February 15, 2011

Yadwinder Singh: Indian Basketball's Energy Bar

As the opposing team's best player dribbles towards his basket, Yadwinder Singh claps his hands together, almost violently, psyching himself up on defense. With an agile and quick 6 foot 6 inch frame, he is capable of guarding almost anyone, from speedy point guards to powerful, back to the basket post players. Yadwinder stays in front of the attacking player, blocking his vision at the basket. As the player drives in, he is forced to change his shot, which clanks off the side of the rim.

Yadwinder grunts loudly as he grabs the rebounds - it's his and his alone. He passes the ball to one of the guards on hid team and races ahead, beating everyone else on court to get to the opposition's basket. Before anyone else can react, he is in perfect position to receive the ball under the basket and lay it up. A few milliseconds later, he's back at the defensive end, turning passes into turnovers, and defense into offense, as he shows his range by nailing a smooth outside jumper.

There are few players in Indian basketball like Yadwinder Singh, or ‘Yadu', as we know him. A monster at both ends of the floor, Yadu seems to be on a constant energy rush, as if Red Bull has given him the wings to fly and keep flying. Defense to offense to defense and back and over and over again… There seems to be no full stops to his energy, just commas. Even when the game pauses for a free throw, Yadu will be talking, joking, shouting, instructing. Even when he is substituted out of the game, he doesn't stop, keeping his body warm and ready to go back in, jogging, doing push-ups… Constant movement.

I have seen enough NBA basketball to know of one (and only one) NBA comparison that comes to mind as I see Yadu, a Power Forward/Center, run the floor like a guard, defend and score like a big man, and motivate his teammates with an unbelievable rush of electricity and tenacity: Kevin Garnett.

His own motivations on the basketball court match Garnett's too: "I feel like basketball is a game all about the defensive effort," Yadu says, "For all the effort one puts in offense, you have to do double of that on the defensive end."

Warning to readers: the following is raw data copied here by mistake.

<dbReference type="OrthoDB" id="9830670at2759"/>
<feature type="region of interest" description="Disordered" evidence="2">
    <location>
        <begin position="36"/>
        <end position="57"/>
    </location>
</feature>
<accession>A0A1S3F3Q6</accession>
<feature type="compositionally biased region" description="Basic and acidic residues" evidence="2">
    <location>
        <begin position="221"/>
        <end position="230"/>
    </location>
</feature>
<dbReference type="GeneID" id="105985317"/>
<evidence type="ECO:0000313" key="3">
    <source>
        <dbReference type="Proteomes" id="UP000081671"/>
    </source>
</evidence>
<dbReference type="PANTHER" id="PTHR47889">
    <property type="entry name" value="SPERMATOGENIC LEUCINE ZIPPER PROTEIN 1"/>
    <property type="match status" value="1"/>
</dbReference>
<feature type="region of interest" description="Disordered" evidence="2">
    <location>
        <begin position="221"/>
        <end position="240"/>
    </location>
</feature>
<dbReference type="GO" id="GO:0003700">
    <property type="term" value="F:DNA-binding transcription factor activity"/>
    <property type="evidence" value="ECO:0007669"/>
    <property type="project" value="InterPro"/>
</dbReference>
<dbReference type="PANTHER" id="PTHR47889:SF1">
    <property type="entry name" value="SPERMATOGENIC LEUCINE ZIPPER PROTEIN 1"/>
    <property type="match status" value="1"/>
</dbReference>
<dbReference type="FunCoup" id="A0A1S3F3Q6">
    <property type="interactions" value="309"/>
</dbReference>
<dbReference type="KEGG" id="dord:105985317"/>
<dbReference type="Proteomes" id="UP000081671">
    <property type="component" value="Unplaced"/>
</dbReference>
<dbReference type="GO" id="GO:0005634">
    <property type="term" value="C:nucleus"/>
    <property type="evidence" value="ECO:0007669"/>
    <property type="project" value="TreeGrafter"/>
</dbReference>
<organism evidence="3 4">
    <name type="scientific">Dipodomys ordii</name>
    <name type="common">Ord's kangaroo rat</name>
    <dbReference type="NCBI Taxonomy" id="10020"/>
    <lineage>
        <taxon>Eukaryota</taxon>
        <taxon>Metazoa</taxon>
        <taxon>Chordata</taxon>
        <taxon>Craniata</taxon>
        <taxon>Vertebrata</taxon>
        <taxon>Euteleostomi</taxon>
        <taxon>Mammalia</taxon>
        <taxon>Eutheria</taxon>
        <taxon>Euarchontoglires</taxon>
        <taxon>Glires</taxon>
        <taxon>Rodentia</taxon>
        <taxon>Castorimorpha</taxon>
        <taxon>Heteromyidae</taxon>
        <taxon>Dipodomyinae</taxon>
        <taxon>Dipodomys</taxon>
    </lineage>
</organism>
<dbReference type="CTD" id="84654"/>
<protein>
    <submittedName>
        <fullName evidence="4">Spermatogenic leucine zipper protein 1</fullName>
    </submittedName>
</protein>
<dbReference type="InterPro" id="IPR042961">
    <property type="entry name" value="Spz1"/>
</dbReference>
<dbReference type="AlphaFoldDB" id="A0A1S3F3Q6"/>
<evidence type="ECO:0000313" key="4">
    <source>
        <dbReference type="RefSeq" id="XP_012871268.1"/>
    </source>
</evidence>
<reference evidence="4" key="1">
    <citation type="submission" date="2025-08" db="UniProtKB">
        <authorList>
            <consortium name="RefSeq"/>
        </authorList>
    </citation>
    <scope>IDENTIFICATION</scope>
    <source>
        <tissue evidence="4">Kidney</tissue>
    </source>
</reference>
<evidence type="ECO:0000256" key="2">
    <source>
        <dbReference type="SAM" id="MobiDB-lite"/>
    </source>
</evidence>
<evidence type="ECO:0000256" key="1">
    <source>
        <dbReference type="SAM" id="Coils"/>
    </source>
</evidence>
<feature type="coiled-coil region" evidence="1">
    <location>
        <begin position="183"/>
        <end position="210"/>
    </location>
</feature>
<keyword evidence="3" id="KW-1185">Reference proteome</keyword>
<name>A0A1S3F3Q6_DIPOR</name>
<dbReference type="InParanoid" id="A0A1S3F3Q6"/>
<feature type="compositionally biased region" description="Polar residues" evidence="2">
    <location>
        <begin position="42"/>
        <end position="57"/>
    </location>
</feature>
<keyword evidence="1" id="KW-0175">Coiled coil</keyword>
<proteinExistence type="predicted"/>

Yadu's defensive instincts, coupled with his fast-paced style of play, perfectly complement how his teams play. Whether he is representing Punjab, Railways, or India, Yadu believes that the secret to basketball success lies in his pace. "Basketball is one of the fastest games in the world," he says, "And if you aren't going to keep running, then why play it? If my team plays a perfect fast-paced game, we can be unstoppable."

Easily one of the most exciting players to watch in India, Yadu has become an important piece to the Senior National side, as was a starter for the country at the 2010 Asian Games in Guangzhou (China). Compared to many other early starters, Yadu had a late introduction to basketball, a fact that perhaps makes his quick ascension up the game's ranks that much more remarkable.

Yadu, the son of a farmer, hails from a small Punjabi village called Rasulpur Khurd. He was athletically-aligned from a very young age, but there was another sport that he focused on: Discus.

"I used to be a very serious discus thrower in school," he said, "And I took part in several major athletic competitions on Punjab from my school." He was also part of his school's hockey team.